24 Jul 2013

Quake moved parts of Marlborough

10:08 pm on 24 July 2013

GNS Science says parts of Marlborough have shifted 5cm to the east after Sunday's 6.5-magnitude quake.

The research institute has been analysing data from 14 GPS stations to calculate the size and location of the fault rupture under southern Cook Strait that also hit Wellington.

GNS said on Wednesday the rupture was a 19km-long north-east to south-west slash in the Earth's crust, causing up to 8cm of horizontal movement on the seabed above its epicentre.

Parts of Marlborough moved up to 5cm to the east, with the greatest amount of surface displacement in a large area between Blenheim and the Awatere Valley.

However, seismologist John Ristau told Radio New Zealand's Checkpoint programme the level of movement is normal for a quake that size. He said during the 2010 Darfield quake in Canterbury, the ground moved more than 1 metre.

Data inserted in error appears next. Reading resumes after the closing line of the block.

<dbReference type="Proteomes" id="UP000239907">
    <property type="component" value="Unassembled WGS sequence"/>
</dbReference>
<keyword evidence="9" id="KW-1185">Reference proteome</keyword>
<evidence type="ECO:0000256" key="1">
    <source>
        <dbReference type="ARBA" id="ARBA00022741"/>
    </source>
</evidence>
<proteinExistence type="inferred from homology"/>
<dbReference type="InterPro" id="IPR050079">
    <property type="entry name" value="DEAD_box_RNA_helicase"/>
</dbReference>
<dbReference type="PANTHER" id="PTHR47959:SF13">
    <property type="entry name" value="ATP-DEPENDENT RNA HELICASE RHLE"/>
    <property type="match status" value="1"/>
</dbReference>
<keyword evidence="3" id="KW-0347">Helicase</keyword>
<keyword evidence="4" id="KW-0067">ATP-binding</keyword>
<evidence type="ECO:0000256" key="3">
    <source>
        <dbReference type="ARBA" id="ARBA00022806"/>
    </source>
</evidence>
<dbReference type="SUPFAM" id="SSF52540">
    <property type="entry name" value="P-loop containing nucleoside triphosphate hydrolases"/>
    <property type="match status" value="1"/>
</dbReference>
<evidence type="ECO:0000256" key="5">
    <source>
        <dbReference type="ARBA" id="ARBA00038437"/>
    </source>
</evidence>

Mr Ristau said it's not yet clear whether the tremor was generated by the London Hill Fault, the Hog Swamp Fault or a previously unknown fault.

In Wellington, the city council says it is aware of damage to 28 buildings in the CBD. Sections of Featherston Street remain behind barriers and traffic is down to one lane while building repairs continue. The BNZ bank says its Harbour Quay building will be closed for the next six to eight weeks due to extensive water damage.

GNS has revised its aftershock probabilities for central New Zealand, with a 10% probability of a magnitude 6 or higher aftershock in the next seven days, down from 19% on Monday.

Meanwhile, a research vessel has completed mapping parts of the sea floor where the swarm of quakes that hit Wellington and Marlborough were generated.

The National Institute of Water and Atmospheric Research vessel Tangaroa carried out the work in Cook Strait on Wednesday.

NIWA marine geologist Scott Nodder said the studies would reveal where exactly the recent quakes have been occurring and from which fault line.

"We're trying to look to see if there's a surface rupture in the sediments underlying the sea floor there. We've also conducted a second survey up the axis of the Cook Strait canyon to try and see if any material has been dislodged from the canyon walls."

Mr Nodder said the results would be compared to previous surveys and the findings released in about a week.